Plain Language, Graphics and Stories Can Help the Newly Insured Understand their Choices

Faculty; Policy; Public Health

​Effectively communicating information about the Affordable Care Act can be done using plain language, providing comparisons in familiar contexts and using stories, according to new research from the Brown School at Washington University in St. Louis.

The study is one of the first to examine effective ways to explain key insurance terms and details to people who never have had health insurance. It was published online April 3 in the journal Medical Decision Making.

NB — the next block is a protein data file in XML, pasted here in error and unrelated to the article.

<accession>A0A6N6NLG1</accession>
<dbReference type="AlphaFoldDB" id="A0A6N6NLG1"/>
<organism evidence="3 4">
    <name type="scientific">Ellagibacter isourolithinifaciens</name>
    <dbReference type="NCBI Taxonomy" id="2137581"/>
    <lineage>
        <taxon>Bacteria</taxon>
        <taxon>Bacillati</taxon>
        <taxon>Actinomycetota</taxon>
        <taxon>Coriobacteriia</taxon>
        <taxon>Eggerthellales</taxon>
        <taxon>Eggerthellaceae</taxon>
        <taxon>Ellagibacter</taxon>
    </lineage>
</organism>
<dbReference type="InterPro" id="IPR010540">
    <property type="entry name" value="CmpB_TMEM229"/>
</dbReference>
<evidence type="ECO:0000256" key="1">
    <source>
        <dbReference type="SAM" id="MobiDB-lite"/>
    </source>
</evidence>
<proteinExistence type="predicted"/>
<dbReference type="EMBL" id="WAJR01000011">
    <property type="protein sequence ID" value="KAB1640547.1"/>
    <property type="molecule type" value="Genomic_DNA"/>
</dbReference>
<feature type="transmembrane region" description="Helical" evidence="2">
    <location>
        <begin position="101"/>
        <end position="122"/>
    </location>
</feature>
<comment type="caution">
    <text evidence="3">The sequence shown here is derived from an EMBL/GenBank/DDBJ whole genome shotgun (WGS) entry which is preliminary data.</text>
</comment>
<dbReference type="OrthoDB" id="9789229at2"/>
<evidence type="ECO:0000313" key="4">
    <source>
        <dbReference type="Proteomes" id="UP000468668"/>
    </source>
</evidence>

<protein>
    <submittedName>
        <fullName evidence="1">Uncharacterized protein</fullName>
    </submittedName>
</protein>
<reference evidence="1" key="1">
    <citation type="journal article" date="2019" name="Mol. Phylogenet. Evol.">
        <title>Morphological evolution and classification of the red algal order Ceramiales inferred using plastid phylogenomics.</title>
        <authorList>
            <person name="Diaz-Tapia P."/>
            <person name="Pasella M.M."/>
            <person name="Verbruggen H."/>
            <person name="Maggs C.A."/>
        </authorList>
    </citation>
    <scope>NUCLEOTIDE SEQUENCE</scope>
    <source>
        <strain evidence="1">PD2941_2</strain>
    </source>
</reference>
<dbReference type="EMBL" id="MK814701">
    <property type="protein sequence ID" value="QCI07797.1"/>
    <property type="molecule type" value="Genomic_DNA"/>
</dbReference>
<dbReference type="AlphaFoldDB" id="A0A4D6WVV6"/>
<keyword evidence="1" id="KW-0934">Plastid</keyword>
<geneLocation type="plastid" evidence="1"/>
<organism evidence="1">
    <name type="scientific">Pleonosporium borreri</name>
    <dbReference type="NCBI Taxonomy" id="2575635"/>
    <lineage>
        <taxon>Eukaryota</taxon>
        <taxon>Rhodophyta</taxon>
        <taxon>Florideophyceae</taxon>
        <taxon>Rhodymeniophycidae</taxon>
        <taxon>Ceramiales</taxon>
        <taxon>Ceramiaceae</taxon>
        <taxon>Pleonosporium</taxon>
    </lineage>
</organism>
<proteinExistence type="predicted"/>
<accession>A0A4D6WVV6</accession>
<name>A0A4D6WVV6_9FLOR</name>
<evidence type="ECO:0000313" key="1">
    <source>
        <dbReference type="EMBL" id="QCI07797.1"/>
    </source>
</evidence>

The study’s 343 participants, from urban, suburban and rural areas, did not have health insurance previously or only recently had enrolled. They were shown plain-language tables, graphics and stories about how other people make insurance decisions.

“People found all three methods very helpful,” said senior author Dr. Timothy McBride, professor at the Brown School. “And they’re helpful for people across all levels of health literacy.”

“Much of the insurance information that people receive is confusing, whether they’re enrolling in a plan under the Affordable Care Act or through an employer,” said Dr. Mary Politi, the lead author, an assistant professor of surgery at the School of Medicine. “Anything we can do to ease the enrollment process benefits patients and their families — and simple solutions exist.”

Saint Louis University also participated in the research.

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